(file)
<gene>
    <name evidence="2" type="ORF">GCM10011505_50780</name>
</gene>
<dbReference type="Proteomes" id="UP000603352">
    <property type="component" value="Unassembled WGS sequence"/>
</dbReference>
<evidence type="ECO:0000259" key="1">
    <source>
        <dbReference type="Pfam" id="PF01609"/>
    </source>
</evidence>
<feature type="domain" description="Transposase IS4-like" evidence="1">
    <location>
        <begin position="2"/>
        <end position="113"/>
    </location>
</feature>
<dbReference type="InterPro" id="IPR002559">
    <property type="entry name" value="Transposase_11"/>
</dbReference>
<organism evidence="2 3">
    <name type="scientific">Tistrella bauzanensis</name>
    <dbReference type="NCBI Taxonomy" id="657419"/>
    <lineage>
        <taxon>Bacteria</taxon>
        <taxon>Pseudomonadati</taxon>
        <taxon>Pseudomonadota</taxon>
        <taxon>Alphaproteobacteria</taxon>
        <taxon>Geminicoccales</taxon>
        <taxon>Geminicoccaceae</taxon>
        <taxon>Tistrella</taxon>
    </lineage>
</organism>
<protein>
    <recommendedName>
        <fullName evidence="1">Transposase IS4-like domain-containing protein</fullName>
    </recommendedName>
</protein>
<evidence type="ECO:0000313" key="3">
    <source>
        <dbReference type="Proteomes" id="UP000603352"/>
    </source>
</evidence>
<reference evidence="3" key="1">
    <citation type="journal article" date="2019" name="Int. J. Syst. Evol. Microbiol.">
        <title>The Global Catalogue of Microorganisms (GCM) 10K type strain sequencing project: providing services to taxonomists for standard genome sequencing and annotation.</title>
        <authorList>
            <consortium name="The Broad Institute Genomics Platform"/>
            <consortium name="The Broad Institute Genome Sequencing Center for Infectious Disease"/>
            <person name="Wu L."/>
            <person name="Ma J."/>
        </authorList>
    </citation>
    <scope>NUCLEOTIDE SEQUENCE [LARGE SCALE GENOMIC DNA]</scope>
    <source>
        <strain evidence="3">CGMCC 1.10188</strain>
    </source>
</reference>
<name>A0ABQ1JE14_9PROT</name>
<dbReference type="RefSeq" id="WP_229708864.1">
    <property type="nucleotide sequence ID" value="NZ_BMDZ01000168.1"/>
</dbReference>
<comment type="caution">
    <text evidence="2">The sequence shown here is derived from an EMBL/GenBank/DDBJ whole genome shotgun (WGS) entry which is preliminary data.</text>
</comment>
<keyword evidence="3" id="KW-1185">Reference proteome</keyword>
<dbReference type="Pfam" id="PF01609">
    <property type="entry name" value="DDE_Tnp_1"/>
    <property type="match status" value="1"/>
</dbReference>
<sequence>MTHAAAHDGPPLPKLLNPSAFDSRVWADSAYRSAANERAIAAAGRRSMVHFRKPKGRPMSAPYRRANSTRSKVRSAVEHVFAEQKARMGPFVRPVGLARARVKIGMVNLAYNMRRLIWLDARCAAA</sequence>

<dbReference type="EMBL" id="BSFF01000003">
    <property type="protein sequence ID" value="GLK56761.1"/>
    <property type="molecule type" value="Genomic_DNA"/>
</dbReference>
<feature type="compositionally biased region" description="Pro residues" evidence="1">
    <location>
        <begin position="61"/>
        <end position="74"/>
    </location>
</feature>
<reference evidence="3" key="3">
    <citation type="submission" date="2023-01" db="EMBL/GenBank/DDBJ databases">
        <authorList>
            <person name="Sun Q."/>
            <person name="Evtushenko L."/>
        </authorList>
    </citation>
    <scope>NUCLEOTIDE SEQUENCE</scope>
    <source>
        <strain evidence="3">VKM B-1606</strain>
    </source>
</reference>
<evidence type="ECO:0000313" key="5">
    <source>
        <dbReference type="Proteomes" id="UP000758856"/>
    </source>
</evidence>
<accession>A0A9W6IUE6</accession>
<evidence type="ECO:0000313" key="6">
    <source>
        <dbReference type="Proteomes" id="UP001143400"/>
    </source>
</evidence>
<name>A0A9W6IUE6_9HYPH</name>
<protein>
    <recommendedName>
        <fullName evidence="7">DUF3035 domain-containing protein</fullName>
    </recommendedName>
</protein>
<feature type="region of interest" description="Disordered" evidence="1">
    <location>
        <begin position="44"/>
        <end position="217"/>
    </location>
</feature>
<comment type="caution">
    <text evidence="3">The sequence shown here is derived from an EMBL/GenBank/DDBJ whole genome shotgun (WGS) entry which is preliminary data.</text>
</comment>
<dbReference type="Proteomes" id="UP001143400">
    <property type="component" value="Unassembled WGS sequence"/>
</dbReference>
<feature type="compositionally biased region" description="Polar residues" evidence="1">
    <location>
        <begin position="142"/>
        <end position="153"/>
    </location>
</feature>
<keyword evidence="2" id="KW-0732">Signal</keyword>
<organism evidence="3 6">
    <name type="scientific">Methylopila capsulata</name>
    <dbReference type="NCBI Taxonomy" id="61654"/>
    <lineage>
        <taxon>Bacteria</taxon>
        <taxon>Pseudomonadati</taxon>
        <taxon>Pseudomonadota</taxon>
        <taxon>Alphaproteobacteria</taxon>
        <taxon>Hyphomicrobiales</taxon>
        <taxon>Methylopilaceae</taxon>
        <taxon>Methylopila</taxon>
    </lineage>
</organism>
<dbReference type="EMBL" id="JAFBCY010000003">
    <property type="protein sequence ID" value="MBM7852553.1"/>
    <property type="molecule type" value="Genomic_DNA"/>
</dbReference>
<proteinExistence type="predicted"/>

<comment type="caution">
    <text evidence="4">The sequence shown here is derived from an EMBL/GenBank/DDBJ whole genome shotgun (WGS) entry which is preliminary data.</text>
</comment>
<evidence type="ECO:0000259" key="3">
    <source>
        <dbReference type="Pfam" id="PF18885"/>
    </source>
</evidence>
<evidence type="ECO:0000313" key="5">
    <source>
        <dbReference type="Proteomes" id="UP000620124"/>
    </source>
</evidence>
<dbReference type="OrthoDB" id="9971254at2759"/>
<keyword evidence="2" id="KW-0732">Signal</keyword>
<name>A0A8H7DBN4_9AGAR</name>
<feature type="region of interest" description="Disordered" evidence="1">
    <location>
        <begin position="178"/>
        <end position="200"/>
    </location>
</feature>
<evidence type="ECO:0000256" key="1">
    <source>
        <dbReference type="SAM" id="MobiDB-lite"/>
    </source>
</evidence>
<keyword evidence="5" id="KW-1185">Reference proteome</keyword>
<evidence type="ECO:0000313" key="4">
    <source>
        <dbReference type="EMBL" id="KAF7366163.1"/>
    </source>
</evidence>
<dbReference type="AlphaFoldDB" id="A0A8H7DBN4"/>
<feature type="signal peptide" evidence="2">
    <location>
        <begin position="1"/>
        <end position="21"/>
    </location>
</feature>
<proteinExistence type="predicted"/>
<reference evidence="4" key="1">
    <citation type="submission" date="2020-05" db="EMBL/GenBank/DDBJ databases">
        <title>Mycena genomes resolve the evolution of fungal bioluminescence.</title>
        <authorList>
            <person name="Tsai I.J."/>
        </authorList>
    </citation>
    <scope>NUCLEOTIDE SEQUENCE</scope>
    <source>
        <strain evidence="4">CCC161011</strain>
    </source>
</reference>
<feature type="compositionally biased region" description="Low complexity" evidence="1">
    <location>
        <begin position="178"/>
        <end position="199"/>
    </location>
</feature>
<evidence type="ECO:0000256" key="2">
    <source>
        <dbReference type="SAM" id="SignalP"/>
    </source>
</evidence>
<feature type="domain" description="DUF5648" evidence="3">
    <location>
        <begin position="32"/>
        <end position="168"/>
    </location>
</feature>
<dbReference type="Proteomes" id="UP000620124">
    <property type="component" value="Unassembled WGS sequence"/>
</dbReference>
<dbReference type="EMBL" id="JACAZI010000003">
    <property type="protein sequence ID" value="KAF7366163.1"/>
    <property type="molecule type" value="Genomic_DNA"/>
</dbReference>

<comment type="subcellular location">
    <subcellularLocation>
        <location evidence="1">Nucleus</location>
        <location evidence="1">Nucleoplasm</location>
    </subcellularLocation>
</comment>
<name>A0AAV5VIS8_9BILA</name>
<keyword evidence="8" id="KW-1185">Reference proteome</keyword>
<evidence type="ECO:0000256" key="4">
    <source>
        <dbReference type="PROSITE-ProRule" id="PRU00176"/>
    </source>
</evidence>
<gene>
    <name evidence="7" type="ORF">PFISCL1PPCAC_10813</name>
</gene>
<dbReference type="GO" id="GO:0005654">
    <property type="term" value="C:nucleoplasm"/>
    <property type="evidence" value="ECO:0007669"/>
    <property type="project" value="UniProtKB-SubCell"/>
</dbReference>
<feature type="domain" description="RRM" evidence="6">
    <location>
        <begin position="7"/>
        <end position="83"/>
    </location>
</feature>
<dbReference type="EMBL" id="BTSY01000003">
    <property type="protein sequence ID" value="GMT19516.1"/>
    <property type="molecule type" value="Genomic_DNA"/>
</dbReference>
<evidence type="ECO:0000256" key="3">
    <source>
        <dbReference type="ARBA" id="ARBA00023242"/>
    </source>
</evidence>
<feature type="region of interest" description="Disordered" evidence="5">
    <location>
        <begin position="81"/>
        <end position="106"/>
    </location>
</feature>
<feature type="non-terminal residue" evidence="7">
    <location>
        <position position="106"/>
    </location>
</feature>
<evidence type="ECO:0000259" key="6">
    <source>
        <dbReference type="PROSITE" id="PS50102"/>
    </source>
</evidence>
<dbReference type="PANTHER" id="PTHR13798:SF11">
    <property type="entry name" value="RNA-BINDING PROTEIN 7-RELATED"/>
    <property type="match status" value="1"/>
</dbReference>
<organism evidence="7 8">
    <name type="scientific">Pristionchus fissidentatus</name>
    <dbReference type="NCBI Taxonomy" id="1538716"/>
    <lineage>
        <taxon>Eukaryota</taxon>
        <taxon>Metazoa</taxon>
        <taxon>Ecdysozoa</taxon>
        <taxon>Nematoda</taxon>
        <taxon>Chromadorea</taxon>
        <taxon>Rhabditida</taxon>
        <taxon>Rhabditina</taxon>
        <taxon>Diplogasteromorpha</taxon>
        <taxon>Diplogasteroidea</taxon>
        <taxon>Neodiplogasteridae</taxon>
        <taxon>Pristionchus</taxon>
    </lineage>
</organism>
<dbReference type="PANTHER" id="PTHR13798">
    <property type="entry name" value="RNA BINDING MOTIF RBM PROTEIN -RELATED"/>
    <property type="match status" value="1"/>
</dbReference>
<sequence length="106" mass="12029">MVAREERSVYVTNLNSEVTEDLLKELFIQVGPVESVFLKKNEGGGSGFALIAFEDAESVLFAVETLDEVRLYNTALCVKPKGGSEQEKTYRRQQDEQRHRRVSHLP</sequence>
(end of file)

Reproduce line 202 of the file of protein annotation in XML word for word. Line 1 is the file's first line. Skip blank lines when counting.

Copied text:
    <location>